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pschat.ps1 uses the PoShRabbit module to add real-time chat capabilities to any PowerShell session.


By dot-sourcing the pschat.ps1 file, several new functions are added to your session that allow you to send broadcast and private messages to anyone else connected to the same server and exchange.


To run this sample you must have:
  • PoShRabbit installed.
  • an accessible RabbitMQ server; this example assumes the server does not require authentication.


Modify the RabbitMQ configuration in the config.ps1 file.

Open a new PowerShell session and dot-source the pschat.ps1 file:
PS> . ./pschat.ps1

You can supply a name to use over chat if you wish; by default the sample uses the value of the USERNAME environment variable:
PS> . ./pschat.ps1 beefarino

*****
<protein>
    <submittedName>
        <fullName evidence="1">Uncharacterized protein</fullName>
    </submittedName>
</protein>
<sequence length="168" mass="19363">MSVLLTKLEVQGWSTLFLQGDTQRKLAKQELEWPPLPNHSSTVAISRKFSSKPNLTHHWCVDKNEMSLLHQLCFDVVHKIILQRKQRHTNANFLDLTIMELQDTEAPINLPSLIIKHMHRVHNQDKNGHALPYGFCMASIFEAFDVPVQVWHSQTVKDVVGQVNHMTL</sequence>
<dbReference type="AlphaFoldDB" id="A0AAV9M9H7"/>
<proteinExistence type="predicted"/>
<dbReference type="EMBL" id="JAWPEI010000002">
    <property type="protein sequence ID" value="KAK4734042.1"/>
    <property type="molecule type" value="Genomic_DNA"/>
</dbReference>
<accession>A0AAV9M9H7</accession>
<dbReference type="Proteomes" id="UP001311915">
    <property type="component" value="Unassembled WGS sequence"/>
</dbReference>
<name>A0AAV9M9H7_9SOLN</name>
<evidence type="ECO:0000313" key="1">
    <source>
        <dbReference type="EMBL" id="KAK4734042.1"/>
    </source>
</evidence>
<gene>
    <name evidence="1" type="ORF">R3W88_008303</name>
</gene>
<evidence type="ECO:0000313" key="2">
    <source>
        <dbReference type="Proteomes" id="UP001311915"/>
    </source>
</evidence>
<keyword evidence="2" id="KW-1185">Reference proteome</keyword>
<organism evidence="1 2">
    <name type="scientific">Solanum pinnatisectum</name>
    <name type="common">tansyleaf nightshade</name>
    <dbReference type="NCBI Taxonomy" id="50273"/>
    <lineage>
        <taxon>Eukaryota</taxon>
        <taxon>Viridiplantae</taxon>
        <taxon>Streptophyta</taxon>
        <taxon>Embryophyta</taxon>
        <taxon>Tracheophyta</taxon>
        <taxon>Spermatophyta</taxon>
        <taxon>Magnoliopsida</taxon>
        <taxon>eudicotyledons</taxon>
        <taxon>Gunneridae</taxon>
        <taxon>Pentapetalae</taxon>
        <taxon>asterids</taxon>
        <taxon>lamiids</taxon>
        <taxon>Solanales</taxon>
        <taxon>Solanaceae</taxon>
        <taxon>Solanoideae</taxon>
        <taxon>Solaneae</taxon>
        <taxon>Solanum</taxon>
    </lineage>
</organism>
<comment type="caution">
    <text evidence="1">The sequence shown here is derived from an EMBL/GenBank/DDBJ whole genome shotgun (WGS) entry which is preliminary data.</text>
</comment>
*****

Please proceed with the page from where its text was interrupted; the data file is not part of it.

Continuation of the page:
Dot-sourcing pschat.ps1 starts chat consumers and adds these new functions to your PowerShell session:
  • send-chat
  • stop-chat
  • start-chat

Use send-chat to send a broadcast message:
PS> send-chat "hello everybody!"
beefarino says: hello everybody!

Or use the -recipient parameter to send a more private message:
PS> send-chat "dude, srsly, invest in some deodorant"  -recipient dirtyharry

send-chat is pipeline-aware, so you can be really annoying if you want:
PS> dir c:\ -recurse | send-chat;
beefarino says: c:\junk.txt
beefarino says: c:\stuff.txt
# ... ad nauseum

Use stop-chat when you get sick of chats:
PS> stop-chat

Until you realize how alone you really are, then call start-chat to reconnect:
PS> start-chat


Chat messages show up wherever the cursor is located in the console. This can be really irritating but then again, this is just an example, so....that's all I have to say about that.

Last edited Nov 23, 2010 at 8:39 PM by beefarino, version 1


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